They haven’t a clue of fate that awaits
Prime Minister Stephen Harper is quietly doing an end-run around the nation’s unelected senators, but they are such a bunch of self-serving, arrogant individuals, they haven’t a clue the vise is closing in on them.
They remind one of the Supreme Soviet, unelected and unaccountable to no one except their own little cliques.
Totalitarian in every respect, the Liberal ma-jority in the Senate is determined to sabo- tage Harper’s Conservative government at every touch and turn.
Yet it’s indicative the main thrust of their sabotage is directed at the Conservative’s federal Accountability Act, basically the get-tough legislative package to enforce new ethical standards in government.
Now, why would Liberal senators be against higher ethical standards? The answer stares you in the face: Obviously, Liberals fear ethical standards.
Now, can you imagine any candidate running for election in the House of Commons who campaigned against higher ethical standards for MPs?
No, you can’t.
That candidate would be dead meat.
But, Liberal senators can openly try to sabotage an ethics package simply be-cause they know they will never be held accountable for their odious actions.
They believe they will never have to face the voters’ wrath. They may well be very, very mistaken.
Harper has hinted if these unelected individuals continue to thwart the will of the people—MPs elected by men and women across Canada—he will fight an election on the issue.
If he does, he’ll win big.
The federal Conservative party has a top-notch publicity and public relations operation, and is flush with money.
Anyone who belongs to the party knows it’s an ongoing operation, almost awesome in its professionalism.
A grand slam is coming from the Conservatives once an election is called.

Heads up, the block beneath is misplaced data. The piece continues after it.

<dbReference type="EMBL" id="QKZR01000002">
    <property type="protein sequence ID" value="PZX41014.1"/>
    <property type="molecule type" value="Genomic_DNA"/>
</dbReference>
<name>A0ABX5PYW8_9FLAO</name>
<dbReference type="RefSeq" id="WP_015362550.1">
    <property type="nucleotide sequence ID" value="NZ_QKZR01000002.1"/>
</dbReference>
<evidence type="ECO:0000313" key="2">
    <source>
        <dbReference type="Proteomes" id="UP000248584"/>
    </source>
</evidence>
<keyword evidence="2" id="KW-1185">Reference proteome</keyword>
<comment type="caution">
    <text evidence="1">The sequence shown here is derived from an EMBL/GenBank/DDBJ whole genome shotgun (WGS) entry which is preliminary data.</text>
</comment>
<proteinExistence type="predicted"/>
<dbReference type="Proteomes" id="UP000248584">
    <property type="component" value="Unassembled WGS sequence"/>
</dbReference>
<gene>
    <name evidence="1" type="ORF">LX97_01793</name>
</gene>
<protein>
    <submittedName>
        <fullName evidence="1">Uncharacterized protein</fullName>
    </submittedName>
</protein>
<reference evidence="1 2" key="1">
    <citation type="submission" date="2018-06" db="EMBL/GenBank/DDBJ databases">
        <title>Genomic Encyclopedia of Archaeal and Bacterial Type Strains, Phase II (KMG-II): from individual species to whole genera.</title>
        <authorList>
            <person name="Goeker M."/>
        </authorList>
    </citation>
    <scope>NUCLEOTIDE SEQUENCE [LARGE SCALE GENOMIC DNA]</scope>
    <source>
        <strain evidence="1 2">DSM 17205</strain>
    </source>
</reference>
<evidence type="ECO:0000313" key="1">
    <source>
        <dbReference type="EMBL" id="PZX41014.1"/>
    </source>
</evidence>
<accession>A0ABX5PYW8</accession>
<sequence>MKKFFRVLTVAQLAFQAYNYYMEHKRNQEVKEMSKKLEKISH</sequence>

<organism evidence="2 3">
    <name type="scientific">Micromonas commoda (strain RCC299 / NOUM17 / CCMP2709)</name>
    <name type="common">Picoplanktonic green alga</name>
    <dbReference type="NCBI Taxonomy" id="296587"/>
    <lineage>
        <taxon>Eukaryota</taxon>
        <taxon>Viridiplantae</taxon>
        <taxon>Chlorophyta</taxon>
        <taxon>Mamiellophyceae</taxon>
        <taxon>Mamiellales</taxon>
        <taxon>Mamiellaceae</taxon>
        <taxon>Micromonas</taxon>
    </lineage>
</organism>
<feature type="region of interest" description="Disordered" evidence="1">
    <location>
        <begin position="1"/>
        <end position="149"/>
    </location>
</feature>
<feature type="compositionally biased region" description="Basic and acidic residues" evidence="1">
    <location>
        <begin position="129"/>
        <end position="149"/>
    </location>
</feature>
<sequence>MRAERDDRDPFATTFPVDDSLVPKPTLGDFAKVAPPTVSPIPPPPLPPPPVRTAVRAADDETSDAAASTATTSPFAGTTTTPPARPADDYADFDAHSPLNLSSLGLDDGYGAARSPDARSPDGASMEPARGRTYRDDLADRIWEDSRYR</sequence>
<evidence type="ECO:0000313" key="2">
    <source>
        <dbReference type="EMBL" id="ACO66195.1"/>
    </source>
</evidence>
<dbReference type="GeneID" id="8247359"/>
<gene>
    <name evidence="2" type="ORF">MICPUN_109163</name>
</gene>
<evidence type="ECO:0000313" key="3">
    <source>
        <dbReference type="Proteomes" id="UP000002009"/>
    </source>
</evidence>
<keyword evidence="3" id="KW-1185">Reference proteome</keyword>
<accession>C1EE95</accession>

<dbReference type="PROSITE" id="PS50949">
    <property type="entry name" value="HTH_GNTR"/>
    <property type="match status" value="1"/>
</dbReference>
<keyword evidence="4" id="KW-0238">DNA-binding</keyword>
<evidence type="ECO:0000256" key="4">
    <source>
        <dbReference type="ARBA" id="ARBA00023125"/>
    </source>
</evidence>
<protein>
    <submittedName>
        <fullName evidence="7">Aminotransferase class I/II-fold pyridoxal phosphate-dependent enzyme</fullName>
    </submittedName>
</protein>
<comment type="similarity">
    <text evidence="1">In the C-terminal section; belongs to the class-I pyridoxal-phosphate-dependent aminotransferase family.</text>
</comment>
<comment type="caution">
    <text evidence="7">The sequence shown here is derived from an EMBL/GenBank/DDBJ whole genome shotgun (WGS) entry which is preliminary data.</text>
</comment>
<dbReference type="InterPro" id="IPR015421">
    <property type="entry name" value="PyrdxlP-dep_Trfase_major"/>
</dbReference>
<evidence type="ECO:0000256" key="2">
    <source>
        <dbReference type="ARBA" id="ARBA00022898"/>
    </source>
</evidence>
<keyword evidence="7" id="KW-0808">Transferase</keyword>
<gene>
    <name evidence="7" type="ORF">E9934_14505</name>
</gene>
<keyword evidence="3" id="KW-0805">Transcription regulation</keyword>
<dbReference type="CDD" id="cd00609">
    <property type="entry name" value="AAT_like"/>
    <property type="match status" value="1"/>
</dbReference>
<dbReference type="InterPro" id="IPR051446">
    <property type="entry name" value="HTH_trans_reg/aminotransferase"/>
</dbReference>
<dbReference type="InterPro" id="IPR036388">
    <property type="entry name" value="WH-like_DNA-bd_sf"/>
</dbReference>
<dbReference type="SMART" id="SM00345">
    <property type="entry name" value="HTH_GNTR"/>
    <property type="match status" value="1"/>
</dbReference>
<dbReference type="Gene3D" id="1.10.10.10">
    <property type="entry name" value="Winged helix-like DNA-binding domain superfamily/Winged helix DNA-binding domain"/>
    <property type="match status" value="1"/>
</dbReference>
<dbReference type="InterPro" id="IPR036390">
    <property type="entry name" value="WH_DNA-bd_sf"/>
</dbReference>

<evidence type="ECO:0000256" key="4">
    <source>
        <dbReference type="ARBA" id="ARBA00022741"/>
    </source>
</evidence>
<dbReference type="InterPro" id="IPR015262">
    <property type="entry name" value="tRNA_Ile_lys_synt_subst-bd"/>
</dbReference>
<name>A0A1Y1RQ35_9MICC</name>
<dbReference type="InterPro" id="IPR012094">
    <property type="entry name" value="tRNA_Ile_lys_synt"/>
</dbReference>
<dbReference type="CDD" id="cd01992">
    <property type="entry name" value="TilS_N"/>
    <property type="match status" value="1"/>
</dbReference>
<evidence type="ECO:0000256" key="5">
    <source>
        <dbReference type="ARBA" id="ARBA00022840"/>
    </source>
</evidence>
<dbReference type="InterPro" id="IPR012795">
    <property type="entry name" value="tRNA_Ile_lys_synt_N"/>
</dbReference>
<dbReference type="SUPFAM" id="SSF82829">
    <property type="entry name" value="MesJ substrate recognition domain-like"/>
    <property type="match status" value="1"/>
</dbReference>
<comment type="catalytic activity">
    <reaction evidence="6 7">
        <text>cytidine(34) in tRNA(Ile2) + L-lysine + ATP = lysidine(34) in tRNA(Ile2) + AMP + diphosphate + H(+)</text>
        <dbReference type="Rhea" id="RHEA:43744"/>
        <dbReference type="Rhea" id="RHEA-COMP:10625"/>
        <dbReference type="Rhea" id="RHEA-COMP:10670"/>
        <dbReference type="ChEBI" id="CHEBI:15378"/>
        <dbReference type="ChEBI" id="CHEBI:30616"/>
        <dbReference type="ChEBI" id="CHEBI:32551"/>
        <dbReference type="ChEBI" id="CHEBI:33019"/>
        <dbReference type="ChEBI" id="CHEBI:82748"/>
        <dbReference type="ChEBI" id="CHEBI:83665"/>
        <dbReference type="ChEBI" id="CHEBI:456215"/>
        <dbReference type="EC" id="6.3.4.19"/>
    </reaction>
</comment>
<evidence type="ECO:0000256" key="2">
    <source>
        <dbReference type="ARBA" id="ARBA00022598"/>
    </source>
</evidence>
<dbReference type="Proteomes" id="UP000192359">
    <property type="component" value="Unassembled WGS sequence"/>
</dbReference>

Meanwhile, the Liberal leadership race is a yawn.
I’m not condemning all senators. Colin Kenny, chairman of the Senate committee on national security and defence, is top-notch, and so is my old friend Michael Meighen, grandson of prime minister Arthur Meighen, but I wouldn’t give a dime to any other Liberal senator aside from Kenny, or for any of the unelected Alberta senators, who shun the will of the Alberta voters who have repeatedly selec-ted other representatives under the Alberta Senate Election Act.
As Liberal senators try to torpedo Harper’s ethics package, it’s of more than passing interest that the legislation contains a ban on corporate political donations and union and association donations, and limits all personal donations to $1,000 per person.
The Grits choke on this campaign reform platform because they rely on big business for the bulk of their financing. And let’s never forget the sponsorship scandal and the revelations uncovered by Mr. Justice John Gomery that suitcases of dollar bills were delivered under the table to Liberal candidates prior to the 2004 federal election.
For Liberals, money talks, for the rest of us, it smells. So watertight rules on political donations are not what the Liberals want. That they’ll eventually get them, should make all of us smile.
Basically, everything has gone right for the prime minister and his team as they have smoothly plowed ahead to deliver on their campaign promises despite roadblocks thrown up by the Liberals, New Democrats and the Bloc Quebecois.
When an election is called and the assessments are made, the choice will become so clear Harper will sail to a majority.
Especially, if he rides the back of the Senate—creating a storm of protest across the nation unseen since the Meech Lake and Charlottetown fiascos.
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